‘Ready-to-eat’ foods must be safe for consumption
─ City Public Health Dept. to ensure safe food being provided to consumers
─ survey records hazardous food preparation practices
─ intensified food handler training among recommendations
DPI, Guyana, Wednesday, May 15, 2019
The Georgetown Municipality’s Public Health Department has seen it fit to work closely with ‘ready-to-eat’ food establishments to ensure they embrace food safety practices.
More than 50 of these restaurants around the city were surveyed to ascertain their level of compliance to required standards and were found to be in breach.
The Food Services Establishment survey captured data from restaurants within the boundaries of D’Urban Street, Water Street, Rupert Craig Highway and Sheriff Street. Samples were also taken upon request from some facilities in Region 6 and Food establishments at the Cheddi Jagan International Airport (CJIA).
The exercise was done by the City and Municipalities’ Public Health Officers and Regional Environmental Health Officers with support from the Government Analyst Food and Drug Department (GA-FDD).
Based on findings of the survey, a list of recommendations was made, and it includes an increased number of inspections to food service establishments; the enforcement of stricter adherence to food safety practices in non-compliant restaurants.
Also, proposed standardised training for food handlers with focus on time and period set for training, documentation, evaluation and most importantly, content. This will result in an expanded scope of the food handler’s training, having them evaluated based on competence.
Suzette Reynolds, Medical Officer of Health of the City Public Health Department, said this is no easy task since the results of the survey show that there is much work to be done. However, the process can begin by engaging food handlers.
“What we can work on which is the first easier part is making the educative talks, the lectures or the seminars different, make it practical sessions. We already have ongoing lectures every day at the end of every food handler session so we could start by working in that arena which is not costly, we just need to put a bit more thought into what we deliver and how we deliver it,” the Medical Officer said.
The survey was set out to determine the quality of separation of functions (if foods whether raw or cooked are separated in the preparatory phase), food storage, cleaning and sanitation, personal hygiene and safety, air quality and overall safety of food served.
Principal Analytical Scientific Officer of the GA-FDD, Tandeka Barton noted that approximately six hundred million people in the world succumb to illnesses after consuming unsafe foods, hence the reason why such a survey is important. It informs of where the deficiency in food safety compliance lies and allows for oversight which leads to improvement of an entity’s practice.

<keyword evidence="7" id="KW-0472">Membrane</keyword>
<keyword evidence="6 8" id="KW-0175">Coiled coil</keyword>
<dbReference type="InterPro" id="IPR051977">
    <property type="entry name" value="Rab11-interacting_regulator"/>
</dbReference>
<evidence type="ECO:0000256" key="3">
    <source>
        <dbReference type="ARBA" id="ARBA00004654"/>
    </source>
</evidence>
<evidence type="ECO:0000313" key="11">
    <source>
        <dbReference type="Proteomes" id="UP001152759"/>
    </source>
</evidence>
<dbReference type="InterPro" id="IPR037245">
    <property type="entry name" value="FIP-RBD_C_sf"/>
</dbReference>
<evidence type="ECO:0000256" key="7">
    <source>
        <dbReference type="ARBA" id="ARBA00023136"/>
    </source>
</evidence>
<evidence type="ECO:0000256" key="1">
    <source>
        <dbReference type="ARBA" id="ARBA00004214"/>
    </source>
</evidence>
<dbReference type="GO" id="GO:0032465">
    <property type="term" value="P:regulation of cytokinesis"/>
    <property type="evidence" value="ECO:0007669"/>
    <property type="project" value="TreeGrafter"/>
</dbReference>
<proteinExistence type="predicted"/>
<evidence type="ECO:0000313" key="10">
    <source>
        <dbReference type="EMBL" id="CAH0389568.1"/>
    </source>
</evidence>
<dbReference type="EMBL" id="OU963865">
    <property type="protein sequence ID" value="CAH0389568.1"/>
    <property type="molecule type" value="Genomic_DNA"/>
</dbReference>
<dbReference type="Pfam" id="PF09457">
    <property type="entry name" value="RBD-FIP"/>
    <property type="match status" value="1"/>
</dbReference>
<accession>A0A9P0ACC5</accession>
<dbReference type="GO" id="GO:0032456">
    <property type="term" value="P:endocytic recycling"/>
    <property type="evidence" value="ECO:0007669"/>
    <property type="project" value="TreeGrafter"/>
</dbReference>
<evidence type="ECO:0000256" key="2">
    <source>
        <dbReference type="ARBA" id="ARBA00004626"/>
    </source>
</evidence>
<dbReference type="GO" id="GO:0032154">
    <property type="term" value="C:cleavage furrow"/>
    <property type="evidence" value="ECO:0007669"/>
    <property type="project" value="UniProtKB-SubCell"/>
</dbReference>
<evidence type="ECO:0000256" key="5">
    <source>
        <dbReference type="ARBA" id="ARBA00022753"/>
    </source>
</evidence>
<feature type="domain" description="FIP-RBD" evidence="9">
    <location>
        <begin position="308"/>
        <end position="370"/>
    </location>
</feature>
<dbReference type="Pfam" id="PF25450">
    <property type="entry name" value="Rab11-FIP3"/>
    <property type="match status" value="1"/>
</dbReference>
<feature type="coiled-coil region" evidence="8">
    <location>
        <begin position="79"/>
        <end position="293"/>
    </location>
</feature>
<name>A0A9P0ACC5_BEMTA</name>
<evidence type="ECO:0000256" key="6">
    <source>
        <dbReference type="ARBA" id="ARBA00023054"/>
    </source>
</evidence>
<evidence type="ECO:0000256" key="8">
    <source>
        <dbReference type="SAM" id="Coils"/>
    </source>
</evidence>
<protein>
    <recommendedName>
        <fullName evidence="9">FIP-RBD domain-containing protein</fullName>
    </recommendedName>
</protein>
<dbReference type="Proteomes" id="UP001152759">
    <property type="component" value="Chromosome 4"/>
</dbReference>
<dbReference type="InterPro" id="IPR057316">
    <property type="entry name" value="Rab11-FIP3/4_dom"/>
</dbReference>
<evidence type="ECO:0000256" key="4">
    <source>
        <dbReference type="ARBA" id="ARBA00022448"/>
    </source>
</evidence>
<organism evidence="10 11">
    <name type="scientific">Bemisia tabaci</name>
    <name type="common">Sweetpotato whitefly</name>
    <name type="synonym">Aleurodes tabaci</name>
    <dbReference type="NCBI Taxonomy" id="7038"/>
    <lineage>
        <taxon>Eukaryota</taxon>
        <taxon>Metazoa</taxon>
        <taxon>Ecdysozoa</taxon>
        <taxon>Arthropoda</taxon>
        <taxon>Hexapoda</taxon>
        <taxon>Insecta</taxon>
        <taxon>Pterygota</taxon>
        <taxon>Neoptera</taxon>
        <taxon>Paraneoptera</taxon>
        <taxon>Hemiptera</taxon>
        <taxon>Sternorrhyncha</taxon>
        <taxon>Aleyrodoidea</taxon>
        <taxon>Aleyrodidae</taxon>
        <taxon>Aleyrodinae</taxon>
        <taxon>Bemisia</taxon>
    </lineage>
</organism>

“Of the samples taken from the 51 restaurants, only 15 per cent of those restaurants instituted adequate means of protecting ready to eat foods from cross contamination…. The use of gloves when handling food was also found to be inadequate in 12 per cent of the 20 per cent of restaurants that employed the use of gloves,” Barton noted.
Further, laboratory hand hygiene results supported the observation of improper and inadequate hand washing practices with a 49 per cent unsatisfactory result. Additionally, although there was the requisite infrastructure for cleaning and sanitising purposes, it was poorly utilised.
“Sanitation of utensils was observed to be haphazardly done, or if practiced, the sanitizer [bleach] was not mixed to the correct concentration… Disposal in the processing area was inadequate; flies and cockroaches were seen infesting bins at some food service establishments.”
These were just some of the summaries presented by the analytical officer. She explained that with these alarming results there is a great amount of work to be done.
It was noted that a survey of this nature should be done annually and follow-up conducted so that restaurants which were once surveyed will be evaluated for improvement.
The GA-FDD, in a recent release, had noted that the findings of this survey were presented to members of the National Food Safety and Control Committee.
“Members are expected to take the detailed results and findings to food service establishments that fall under their purview, where they are to either work collaboratively with proprietors to ensure compliance with sanitary regulations or take appropriate action in the very best interest of consumer protection and safety. Analytical Scientific Officers will continue to expand this exercise to other regions and municipalities,” the release noted.
By: Delicia Haynes.
Images: Jules Gibson.